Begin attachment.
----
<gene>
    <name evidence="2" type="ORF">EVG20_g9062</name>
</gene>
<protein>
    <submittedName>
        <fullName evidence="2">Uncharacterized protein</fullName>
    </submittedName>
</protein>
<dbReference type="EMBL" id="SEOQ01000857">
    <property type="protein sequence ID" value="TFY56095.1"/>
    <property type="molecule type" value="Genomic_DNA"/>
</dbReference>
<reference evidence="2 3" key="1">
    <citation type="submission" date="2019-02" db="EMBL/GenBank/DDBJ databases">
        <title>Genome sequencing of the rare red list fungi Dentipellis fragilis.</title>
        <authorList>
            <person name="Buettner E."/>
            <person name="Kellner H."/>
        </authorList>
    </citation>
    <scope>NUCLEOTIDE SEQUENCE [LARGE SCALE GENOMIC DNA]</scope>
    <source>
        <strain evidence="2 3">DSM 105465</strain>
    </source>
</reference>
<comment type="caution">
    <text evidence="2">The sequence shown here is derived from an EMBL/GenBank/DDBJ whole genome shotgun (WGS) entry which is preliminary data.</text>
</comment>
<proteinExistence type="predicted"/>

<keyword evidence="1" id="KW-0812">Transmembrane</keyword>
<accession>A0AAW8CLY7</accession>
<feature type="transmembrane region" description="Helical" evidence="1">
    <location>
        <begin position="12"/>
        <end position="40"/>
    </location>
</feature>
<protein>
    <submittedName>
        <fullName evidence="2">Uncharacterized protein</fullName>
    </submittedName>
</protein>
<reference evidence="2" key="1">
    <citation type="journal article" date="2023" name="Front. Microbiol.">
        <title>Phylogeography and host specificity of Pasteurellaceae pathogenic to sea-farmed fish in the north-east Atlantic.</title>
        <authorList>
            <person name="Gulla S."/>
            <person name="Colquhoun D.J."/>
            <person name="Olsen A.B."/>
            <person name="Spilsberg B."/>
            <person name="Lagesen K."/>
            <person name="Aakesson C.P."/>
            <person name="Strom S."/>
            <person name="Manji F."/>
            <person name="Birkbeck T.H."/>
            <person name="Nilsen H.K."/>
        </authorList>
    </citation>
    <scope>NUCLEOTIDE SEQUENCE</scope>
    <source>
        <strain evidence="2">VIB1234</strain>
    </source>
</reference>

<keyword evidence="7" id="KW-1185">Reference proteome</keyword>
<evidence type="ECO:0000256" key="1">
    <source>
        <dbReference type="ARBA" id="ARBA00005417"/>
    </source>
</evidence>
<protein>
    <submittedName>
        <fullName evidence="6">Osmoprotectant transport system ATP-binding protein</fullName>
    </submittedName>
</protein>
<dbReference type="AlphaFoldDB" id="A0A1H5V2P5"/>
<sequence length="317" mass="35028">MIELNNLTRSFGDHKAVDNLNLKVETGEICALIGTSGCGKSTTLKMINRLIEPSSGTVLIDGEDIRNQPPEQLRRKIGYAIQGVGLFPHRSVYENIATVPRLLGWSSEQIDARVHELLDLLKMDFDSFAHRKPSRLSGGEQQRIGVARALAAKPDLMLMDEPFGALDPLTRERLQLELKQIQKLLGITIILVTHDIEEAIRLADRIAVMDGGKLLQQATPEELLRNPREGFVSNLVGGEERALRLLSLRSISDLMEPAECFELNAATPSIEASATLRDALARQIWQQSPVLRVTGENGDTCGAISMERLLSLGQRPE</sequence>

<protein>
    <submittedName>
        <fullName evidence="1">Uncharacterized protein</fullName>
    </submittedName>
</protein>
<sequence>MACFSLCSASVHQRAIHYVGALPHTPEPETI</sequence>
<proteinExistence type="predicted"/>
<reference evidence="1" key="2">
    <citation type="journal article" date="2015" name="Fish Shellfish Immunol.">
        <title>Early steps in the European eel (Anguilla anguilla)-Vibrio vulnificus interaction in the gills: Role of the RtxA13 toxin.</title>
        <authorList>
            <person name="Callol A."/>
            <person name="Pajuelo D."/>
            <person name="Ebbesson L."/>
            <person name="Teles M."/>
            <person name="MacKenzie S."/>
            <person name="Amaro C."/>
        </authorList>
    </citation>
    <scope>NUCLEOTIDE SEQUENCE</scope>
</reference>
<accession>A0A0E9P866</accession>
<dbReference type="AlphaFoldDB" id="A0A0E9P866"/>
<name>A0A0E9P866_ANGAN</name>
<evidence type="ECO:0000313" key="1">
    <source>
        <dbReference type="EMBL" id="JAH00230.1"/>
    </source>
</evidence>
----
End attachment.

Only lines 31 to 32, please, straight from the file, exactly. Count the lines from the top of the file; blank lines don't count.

<accession>A0AAW8CLY7</accession>
<feature type="transmembrane region" description="Helical" evidence="1">